Adapter is a design pattern with the purpose of - as the name suggests - adapt one context to another, allowing two incompatible interfaces to be connected.

The main benefit of applying this pattern is to allow switching from an existing interface to another without changing the original behavior of the existing interface. Adapter is also used when there’s the necessity of creating a reusable class that interacts with incompatible interfaces.

Let’s see this pattern in action!

Adapting an existing output to a new one

In our scenario, we have a Person POJO that contains a few attributes.

There’s also an interface that dictates the contract of a Person. In our case, the existing contract states that the Person output should be a string formatted in XML.

And the LegacyPersonService implements that contract, building a Person object and returning it in XML written as string.

This architecture works well for quite a while, until we have to redesign our system. Since we have a lot of external and crucial dependencies, the XML output has to coexist with the new solution, which has the objective to output the Person object as a string in JSON format.

That’s exactly when the adapter pattern comes in handy!

We are going to adapt our previous solution to generate a JSON, following the new requirements. First, let’s implement an interface that carries this new contract.

Now, we create the adapter: implementing the interface created earlier, we instantiate the LegacyPersonService class that contains the logic of the old contract and implement the new logic to transform the response into a string in JSON.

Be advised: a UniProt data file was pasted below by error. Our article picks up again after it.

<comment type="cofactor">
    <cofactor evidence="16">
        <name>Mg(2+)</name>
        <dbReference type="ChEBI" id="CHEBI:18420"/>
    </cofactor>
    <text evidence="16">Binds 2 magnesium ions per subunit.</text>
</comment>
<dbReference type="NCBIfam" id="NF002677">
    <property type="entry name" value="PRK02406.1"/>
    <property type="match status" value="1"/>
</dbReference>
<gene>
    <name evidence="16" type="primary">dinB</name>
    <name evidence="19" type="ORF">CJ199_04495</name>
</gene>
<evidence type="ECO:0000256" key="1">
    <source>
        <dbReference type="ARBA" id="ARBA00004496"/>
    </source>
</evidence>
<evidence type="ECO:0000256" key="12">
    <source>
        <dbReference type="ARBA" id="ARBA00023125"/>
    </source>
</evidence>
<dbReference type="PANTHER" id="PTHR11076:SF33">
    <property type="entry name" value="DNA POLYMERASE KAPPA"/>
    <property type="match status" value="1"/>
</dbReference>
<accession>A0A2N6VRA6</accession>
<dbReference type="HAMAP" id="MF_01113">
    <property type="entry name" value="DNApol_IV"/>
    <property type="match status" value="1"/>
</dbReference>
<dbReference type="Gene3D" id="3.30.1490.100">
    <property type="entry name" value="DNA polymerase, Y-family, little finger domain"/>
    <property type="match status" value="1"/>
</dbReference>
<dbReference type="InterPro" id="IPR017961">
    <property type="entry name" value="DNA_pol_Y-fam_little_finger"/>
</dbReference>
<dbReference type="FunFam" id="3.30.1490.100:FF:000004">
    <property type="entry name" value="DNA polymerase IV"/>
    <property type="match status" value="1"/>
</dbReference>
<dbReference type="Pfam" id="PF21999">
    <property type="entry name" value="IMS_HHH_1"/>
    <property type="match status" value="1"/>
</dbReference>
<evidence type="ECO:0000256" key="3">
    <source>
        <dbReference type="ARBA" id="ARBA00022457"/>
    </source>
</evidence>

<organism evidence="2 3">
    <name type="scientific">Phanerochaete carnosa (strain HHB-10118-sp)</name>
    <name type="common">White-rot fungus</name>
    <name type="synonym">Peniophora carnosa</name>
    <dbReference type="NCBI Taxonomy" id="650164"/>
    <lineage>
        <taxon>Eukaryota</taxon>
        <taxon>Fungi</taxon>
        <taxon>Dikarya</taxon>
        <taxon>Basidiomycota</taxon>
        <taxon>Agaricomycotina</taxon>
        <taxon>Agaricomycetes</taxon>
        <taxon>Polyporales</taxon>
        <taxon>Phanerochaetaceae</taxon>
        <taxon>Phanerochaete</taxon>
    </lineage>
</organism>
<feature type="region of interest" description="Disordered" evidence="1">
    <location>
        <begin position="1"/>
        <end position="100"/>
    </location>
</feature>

With that created, we can safely create a new version of our endpoint which serves the new specification, without changing the existing one.

So, to summarize:

  • The adapter pattern follows the open-closed principle. We can add new adapters without altering the existing code.

  • The adapter pattern also follows the single responsibility principle, since we separated the interface/contract from the existing business logic.

  • In our case, it was used composition at ModernizedPersonAdapter to wrap the target of the adapter (LegacyPersonService). This way of dealing with the adaptee class is called Object Adapter.

    • The other way of implementing an adapter would be using the Class Adapter style, where instead of creating a LegacyPersonService object in ModernizedPersonAdapter, we would simultaneously extend LegacyPersonService and implement PersonOutputAdapter. Both are valid approaches, however, it’s best to favor composition over inheritance, since it allows the system to be easier to test, less complex and decoupled.
  • The main disadvantage that this pattern offers is the increase in complexity when adding new components to the application. Depending on the situation and external constraints, it’s better to just refactor the existing code to match the new contract.

You can check the full implementation displayed here @ my Github: GracieleDamasceno/design-patterns! Till next time!


Composition over inheritance - Wikipedia

Adapter Pattern - Refactoring Guru